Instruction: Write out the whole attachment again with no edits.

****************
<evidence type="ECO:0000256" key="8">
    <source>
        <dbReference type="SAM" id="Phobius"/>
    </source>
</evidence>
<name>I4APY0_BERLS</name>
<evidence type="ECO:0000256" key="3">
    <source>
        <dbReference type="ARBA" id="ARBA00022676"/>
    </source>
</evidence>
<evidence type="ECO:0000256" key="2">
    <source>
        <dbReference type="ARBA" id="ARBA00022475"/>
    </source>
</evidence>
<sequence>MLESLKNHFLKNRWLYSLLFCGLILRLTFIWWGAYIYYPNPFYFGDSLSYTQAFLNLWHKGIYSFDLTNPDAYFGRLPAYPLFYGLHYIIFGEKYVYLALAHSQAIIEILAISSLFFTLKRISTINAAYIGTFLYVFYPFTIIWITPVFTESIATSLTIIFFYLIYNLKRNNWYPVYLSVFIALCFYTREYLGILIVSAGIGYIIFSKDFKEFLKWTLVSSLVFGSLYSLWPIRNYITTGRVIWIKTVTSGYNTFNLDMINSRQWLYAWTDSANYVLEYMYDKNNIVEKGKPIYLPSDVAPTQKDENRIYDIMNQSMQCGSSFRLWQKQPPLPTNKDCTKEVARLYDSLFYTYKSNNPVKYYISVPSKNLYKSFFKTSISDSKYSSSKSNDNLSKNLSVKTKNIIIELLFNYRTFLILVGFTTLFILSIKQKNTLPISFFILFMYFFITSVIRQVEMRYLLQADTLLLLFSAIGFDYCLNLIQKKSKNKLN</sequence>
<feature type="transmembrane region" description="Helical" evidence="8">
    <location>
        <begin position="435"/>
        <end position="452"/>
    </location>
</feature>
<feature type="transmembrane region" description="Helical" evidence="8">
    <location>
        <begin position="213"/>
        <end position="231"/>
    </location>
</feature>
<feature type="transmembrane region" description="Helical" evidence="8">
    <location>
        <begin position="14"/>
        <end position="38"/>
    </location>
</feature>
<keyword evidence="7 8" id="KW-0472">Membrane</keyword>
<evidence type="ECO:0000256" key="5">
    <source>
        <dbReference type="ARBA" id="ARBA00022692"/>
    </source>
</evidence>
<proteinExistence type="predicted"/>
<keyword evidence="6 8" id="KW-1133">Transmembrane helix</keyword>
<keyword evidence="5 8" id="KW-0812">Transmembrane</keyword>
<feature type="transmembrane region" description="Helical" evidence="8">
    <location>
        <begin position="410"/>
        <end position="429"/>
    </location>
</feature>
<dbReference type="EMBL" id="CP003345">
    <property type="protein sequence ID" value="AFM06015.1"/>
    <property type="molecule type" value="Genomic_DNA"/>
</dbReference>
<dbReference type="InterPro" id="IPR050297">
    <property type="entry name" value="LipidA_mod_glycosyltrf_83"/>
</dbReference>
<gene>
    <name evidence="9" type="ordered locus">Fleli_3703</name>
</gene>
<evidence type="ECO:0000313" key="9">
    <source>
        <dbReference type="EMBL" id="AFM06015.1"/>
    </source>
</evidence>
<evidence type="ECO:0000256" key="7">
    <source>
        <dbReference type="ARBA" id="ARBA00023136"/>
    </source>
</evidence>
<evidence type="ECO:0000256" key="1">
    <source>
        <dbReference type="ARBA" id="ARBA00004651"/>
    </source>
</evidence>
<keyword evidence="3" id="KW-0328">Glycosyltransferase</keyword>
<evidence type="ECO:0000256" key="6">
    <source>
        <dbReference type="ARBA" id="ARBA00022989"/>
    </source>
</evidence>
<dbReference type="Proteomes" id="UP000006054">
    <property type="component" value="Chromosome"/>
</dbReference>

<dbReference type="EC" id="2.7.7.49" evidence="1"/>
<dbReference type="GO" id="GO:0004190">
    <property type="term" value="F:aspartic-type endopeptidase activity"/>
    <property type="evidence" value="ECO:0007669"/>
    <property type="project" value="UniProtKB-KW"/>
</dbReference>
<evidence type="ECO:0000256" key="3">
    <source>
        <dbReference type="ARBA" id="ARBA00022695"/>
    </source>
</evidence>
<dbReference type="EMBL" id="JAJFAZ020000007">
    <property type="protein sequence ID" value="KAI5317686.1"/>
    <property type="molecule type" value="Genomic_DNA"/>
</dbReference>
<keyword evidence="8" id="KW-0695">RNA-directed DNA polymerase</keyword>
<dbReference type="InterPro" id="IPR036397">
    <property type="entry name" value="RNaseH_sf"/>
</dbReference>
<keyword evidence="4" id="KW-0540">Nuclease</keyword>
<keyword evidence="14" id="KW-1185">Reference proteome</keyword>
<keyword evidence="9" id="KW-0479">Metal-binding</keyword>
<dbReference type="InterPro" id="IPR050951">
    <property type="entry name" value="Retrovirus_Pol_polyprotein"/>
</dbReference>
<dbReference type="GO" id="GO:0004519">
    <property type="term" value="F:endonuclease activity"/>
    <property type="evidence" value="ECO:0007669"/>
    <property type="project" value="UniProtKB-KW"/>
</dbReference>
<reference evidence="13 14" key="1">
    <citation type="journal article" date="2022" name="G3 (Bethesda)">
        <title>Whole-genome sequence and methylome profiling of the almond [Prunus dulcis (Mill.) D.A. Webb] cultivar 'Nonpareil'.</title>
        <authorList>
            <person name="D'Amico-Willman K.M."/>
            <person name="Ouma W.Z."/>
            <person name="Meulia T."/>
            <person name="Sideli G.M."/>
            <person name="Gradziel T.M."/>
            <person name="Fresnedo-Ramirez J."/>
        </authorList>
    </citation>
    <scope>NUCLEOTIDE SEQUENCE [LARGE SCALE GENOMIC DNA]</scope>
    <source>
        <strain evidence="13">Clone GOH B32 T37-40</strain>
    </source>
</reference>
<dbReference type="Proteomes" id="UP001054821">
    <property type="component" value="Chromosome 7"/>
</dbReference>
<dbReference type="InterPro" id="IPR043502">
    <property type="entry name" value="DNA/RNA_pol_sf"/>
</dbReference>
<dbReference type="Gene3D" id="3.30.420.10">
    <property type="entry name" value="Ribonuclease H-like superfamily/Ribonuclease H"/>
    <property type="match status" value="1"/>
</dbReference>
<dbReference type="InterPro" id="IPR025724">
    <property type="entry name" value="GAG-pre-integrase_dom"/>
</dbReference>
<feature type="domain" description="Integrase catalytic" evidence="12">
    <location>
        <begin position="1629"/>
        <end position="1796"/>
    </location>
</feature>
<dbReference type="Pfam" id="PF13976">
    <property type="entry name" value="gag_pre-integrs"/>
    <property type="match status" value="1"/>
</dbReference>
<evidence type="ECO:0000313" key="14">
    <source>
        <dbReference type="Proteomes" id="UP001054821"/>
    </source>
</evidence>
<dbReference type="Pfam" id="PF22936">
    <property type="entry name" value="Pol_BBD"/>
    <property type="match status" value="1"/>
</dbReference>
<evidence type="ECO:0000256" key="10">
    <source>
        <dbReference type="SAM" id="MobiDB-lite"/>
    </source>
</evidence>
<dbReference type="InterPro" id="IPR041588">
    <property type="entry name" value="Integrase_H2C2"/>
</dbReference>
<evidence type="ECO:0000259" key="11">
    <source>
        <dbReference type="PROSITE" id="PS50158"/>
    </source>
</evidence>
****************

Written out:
<evidence type="ECO:0000256" key="8">
    <source>
        <dbReference type="SAM" id="Phobius"/>
    </source>
</evidence>
<name>I4APY0_BERLS</name>
<evidence type="ECO:0000256" key="3">
    <source>
        <dbReference type="ARBA" id="ARBA00022676"/>
    </source>
</evidence>
<evidence type="ECO:0000256" key="2">
    <source>
        <dbReference type="ARBA" id="ARBA00022475"/>
    </source>
</evidence>
<sequence>MLESLKNHFLKNRWLYSLLFCGLILRLTFIWWGAYIYYPNPFYFGDSLSYTQAFLNLWHKGIYSFDLTNPDAYFGRLPAYPLFYGLHYIIFGEKYVYLALAHSQAIIEILAISSLFFTLKRISTINAAYIGTFLYVFYPFTIIWITPVFTESIATSLTIIFFYLIYNLKRNNWYPVYLSVFIALCFYTREYLGILIVSAGIGYIIFSKDFKEFLKWTLVSSLVFGSLYSLWPIRNYITTGRVIWIKTVTSGYNTFNLDMINSRQWLYAWTDSANYVLEYMYDKNNIVEKGKPIYLPSDVAPTQKDENRIYDIMNQSMQCGSSFRLWQKQPPLPTNKDCTKEVARLYDSLFYTYKSNNPVKYYISVPSKNLYKSFFKTSISDSKYSSSKSNDNLSKNLSVKTKNIIIELLFNYRTFLILVGFTTLFILSIKQKNTLPISFFILFMYFFITSVIRQVEMRYLLQADTLLLLFSAIGFDYCLNLIQKKSKNKLN</sequence>
<feature type="transmembrane region" description="Helical" evidence="8">
    <location>
        <begin position="435"/>
        <end position="452"/>
    </location>
</feature>
<feature type="transmembrane region" description="Helical" evidence="8">
    <location>
        <begin position="213"/>
        <end position="231"/>
    </location>
</feature>
<feature type="transmembrane region" description="Helical" evidence="8">
    <location>
        <begin position="14"/>
        <end position="38"/>
    </location>
</feature>
<keyword evidence="7 8" id="KW-0472">Membrane</keyword>
<evidence type="ECO:0000256" key="5">
    <source>
        <dbReference type="ARBA" id="ARBA00022692"/>
    </source>
</evidence>
<proteinExistence type="predicted"/>
<keyword evidence="6 8" id="KW-1133">Transmembrane helix</keyword>
<keyword evidence="5 8" id="KW-0812">Transmembrane</keyword>
<feature type="transmembrane region" description="Helical" evidence="8">
    <location>
        <begin position="410"/>
        <end position="429"/>
    </location>
</feature>
<dbReference type="EMBL" id="CP003345">
    <property type="protein sequence ID" value="AFM06015.1"/>
    <property type="molecule type" value="Genomic_DNA"/>
</dbReference>
<dbReference type="InterPro" id="IPR050297">
    <property type="entry name" value="LipidA_mod_glycosyltrf_83"/>
</dbReference>
<gene>
    <name evidence="9" type="ordered locus">Fleli_3703</name>
</gene>
<evidence type="ECO:0000313" key="9">
    <source>
        <dbReference type="EMBL" id="AFM06015.1"/>
    </source>
</evidence>
<evidence type="ECO:0000256" key="7">
    <source>
        <dbReference type="ARBA" id="ARBA00023136"/>
    </source>
</evidence>
<evidence type="ECO:0000256" key="1">
    <source>
        <dbReference type="ARBA" id="ARBA00004651"/>
    </source>
</evidence>
<keyword evidence="3" id="KW-0328">Glycosyltransferase</keyword>
<evidence type="ECO:0000256" key="6">
    <source>
        <dbReference type="ARBA" id="ARBA00022989"/>
    </source>
</evidence>
<dbReference type="Proteomes" id="UP000006054">
    <property type="component" value="Chromosome"/>
</dbReference>

<dbReference type="EC" id="2.7.7.49" evidence="1"/>
<dbReference type="GO" id="GO:0004190">
    <property type="term" value="F:aspartic-type endopeptidase activity"/>
    <property type="evidence" value="ECO:0007669"/>
    <property type="project" value="UniProtKB-KW"/>
</dbReference>
<evidence type="ECO:0000256" key="3">
    <source>
        <dbReference type="ARBA" id="ARBA00022695"/>
    </source>
</evidence>
<dbReference type="EMBL" id="JAJFAZ020000007">
    <property type="protein sequence ID" value="KAI5317686.1"/>
    <property type="molecule type" value="Genomic_DNA"/>
</dbReference>
<keyword evidence="8" id="KW-0695">RNA-directed DNA polymerase</keyword>
<dbReference type="InterPro" id="IPR036397">
    <property type="entry name" value="RNaseH_sf"/>
</dbReference>
<keyword evidence="4" id="KW-0540">Nuclease</keyword>
<keyword evidence="14" id="KW-1185">Reference proteome</keyword>
<keyword evidence="9" id="KW-0479">Metal-binding</keyword>
<dbReference type="InterPro" id="IPR050951">
    <property type="entry name" value="Retrovirus_Pol_polyprotein"/>
</dbReference>
<dbReference type="GO" id="GO:0004519">
    <property type="term" value="F:endonuclease activity"/>
    <property type="evidence" value="ECO:0007669"/>
    <property type="project" value="UniProtKB-KW"/>
</dbReference>
<reference evidence="13 14" key="1">
    <citation type="journal article" date="2022" name="G3 (Bethesda)">
        <title>Whole-genome sequence and methylome profiling of the almond [Prunus dulcis (Mill.) D.A. Webb] cultivar 'Nonpareil'.</title>
        <authorList>
            <person name="D'Amico-Willman K.M."/>
            <person name="Ouma W.Z."/>
            <person name="Meulia T."/>
            <person name="Sideli G.M."/>
            <person name="Gradziel T.M."/>
            <person name="Fresnedo-Ramirez J."/>
        </authorList>
    </citation>
    <scope>NUCLEOTIDE SEQUENCE [LARGE SCALE GENOMIC DNA]</scope>
    <source>
        <strain evidence="13">Clone GOH B32 T37-40</strain>
    </source>
</reference>
<dbReference type="Proteomes" id="UP001054821">
    <property type="component" value="Chromosome 7"/>
</dbReference>
<dbReference type="InterPro" id="IPR043502">
    <property type="entry name" value="DNA/RNA_pol_sf"/>
</dbReference>
<dbReference type="Gene3D" id="3.30.420.10">
    <property type="entry name" value="Ribonuclease H-like superfamily/Ribonuclease H"/>
    <property type="match status" value="1"/>
</dbReference>
<dbReference type="InterPro" id="IPR025724">
    <property type="entry name" value="GAG-pre-integrase_dom"/>
</dbReference>
<feature type="domain" description="Integrase catalytic" evidence="12">
    <location>
        <begin position="1629"/>
        <end position="1796"/>
    </location>
</feature>
<dbReference type="Pfam" id="PF13976">
    <property type="entry name" value="gag_pre-integrs"/>
    <property type="match status" value="1"/>
</dbReference>
<evidence type="ECO:0000313" key="14">
    <source>
        <dbReference type="Proteomes" id="UP001054821"/>
    </source>
</evidence>
<dbReference type="Pfam" id="PF22936">
    <property type="entry name" value="Pol_BBD"/>
    <property type="match status" value="1"/>
</dbReference>
<evidence type="ECO:0000256" key="10">
    <source>
        <dbReference type="SAM" id="MobiDB-lite"/>
    </source>
</evidence>
<dbReference type="InterPro" id="IPR041588">
    <property type="entry name" value="Integrase_H2C2"/>
</dbReference>
<evidence type="ECO:0000259" key="11">
    <source>
        <dbReference type="PROSITE" id="PS50158"/>
    </source>
</evidence>